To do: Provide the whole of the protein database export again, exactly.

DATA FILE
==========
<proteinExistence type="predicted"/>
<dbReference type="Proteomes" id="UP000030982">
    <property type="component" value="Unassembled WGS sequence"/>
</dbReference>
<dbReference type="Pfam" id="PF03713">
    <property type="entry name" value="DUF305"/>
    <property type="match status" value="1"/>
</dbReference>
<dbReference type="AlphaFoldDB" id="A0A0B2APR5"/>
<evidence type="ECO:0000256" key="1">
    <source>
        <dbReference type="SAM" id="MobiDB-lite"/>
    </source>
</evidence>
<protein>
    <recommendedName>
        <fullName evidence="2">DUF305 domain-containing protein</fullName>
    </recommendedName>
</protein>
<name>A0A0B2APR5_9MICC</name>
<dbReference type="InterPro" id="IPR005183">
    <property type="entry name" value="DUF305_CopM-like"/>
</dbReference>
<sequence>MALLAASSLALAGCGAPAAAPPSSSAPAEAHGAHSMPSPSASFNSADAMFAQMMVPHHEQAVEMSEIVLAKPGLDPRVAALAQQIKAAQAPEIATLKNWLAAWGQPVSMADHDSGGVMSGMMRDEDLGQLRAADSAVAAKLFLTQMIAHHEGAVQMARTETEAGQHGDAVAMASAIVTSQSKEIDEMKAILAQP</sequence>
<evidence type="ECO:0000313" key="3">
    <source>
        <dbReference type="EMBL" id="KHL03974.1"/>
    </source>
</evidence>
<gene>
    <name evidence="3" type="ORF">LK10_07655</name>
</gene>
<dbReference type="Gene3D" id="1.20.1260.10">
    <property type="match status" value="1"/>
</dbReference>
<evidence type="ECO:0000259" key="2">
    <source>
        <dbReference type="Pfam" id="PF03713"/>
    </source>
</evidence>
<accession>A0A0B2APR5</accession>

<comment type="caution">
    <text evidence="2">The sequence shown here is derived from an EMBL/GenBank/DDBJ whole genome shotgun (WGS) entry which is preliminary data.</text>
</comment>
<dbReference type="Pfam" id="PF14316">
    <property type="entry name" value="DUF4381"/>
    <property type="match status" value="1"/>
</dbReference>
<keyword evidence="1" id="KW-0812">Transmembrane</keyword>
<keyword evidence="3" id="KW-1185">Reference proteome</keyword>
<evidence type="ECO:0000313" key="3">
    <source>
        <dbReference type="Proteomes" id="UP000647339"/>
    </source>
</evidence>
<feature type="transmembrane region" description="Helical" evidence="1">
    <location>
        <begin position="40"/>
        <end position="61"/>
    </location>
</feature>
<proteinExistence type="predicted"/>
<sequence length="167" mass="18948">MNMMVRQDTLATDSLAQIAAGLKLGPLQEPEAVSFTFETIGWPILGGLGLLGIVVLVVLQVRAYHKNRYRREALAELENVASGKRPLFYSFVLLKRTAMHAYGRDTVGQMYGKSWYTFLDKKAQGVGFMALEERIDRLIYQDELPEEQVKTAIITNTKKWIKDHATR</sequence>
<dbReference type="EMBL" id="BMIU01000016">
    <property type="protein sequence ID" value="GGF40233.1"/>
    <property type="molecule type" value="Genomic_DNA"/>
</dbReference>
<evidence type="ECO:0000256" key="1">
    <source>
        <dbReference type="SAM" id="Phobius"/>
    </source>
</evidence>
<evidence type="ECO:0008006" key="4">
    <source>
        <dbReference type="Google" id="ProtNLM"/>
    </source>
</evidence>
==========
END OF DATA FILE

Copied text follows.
<proteinExistence type="predicted"/>
<dbReference type="Proteomes" id="UP000030982">
    <property type="component" value="Unassembled WGS sequence"/>
</dbReference>
<dbReference type="Pfam" id="PF03713">
    <property type="entry name" value="DUF305"/>
    <property type="match status" value="1"/>
</dbReference>
<dbReference type="AlphaFoldDB" id="A0A0B2APR5"/>
<evidence type="ECO:0000256" key="1">
    <source>
        <dbReference type="SAM" id="MobiDB-lite"/>
    </source>
</evidence>
<protein>
    <recommendedName>
        <fullName evidence="2">DUF305 domain-containing protein</fullName>
    </recommendedName>
</protein>
<name>A0A0B2APR5_9MICC</name>
<dbReference type="InterPro" id="IPR005183">
    <property type="entry name" value="DUF305_CopM-like"/>
</dbReference>
<sequence>MALLAASSLALAGCGAPAAAPPSSSAPAEAHGAHSMPSPSASFNSADAMFAQMMVPHHEQAVEMSEIVLAKPGLDPRVAALAQQIKAAQAPEIATLKNWLAAWGQPVSMADHDSGGVMSGMMRDEDLGQLRAADSAVAAKLFLTQMIAHHEGAVQMARTETEAGQHGDAVAMASAIVTSQSKEIDEMKAILAQP</sequence>
<evidence type="ECO:0000313" key="3">
    <source>
        <dbReference type="EMBL" id="KHL03974.1"/>
    </source>
</evidence>
<gene>
    <name evidence="3" type="ORF">LK10_07655</name>
</gene>
<dbReference type="Gene3D" id="1.20.1260.10">
    <property type="match status" value="1"/>
</dbReference>
<evidence type="ECO:0000259" key="2">
    <source>
        <dbReference type="Pfam" id="PF03713"/>
    </source>
</evidence>
<accession>A0A0B2APR5</accession>

<comment type="caution">
    <text evidence="2">The sequence shown here is derived from an EMBL/GenBank/DDBJ whole genome shotgun (WGS) entry which is preliminary data.</text>
</comment>
<dbReference type="Pfam" id="PF14316">
    <property type="entry name" value="DUF4381"/>
    <property type="match status" value="1"/>
</dbReference>
<keyword evidence="1" id="KW-0812">Transmembrane</keyword>
<keyword evidence="3" id="KW-1185">Reference proteome</keyword>
<evidence type="ECO:0000313" key="3">
    <source>
        <dbReference type="Proteomes" id="UP000647339"/>
    </source>
</evidence>
<feature type="transmembrane region" description="Helical" evidence="1">
    <location>
        <begin position="40"/>
        <end position="61"/>
    </location>
</feature>
<proteinExistence type="predicted"/>
<sequence length="167" mass="18948">MNMMVRQDTLATDSLAQIAAGLKLGPLQEPEAVSFTFETIGWPILGGLGLLGIVVLVVLQVRAYHKNRYRREALAELENVASGKRPLFYSFVLLKRTAMHAYGRDTVGQMYGKSWYTFLDKKAQGVGFMALEERIDRLIYQDELPEEQVKTAIITNTKKWIKDHATR</sequence>
<dbReference type="EMBL" id="BMIU01000016">
    <property type="protein sequence ID" value="GGF40233.1"/>
    <property type="molecule type" value="Genomic_DNA"/>
</dbReference>
<evidence type="ECO:0000256" key="1">
    <source>
        <dbReference type="SAM" id="Phobius"/>
    </source>
</evidence>
<evidence type="ECO:0008006" key="4">
    <source>
        <dbReference type="Google" id="ProtNLM"/>
    </source>
</evidence>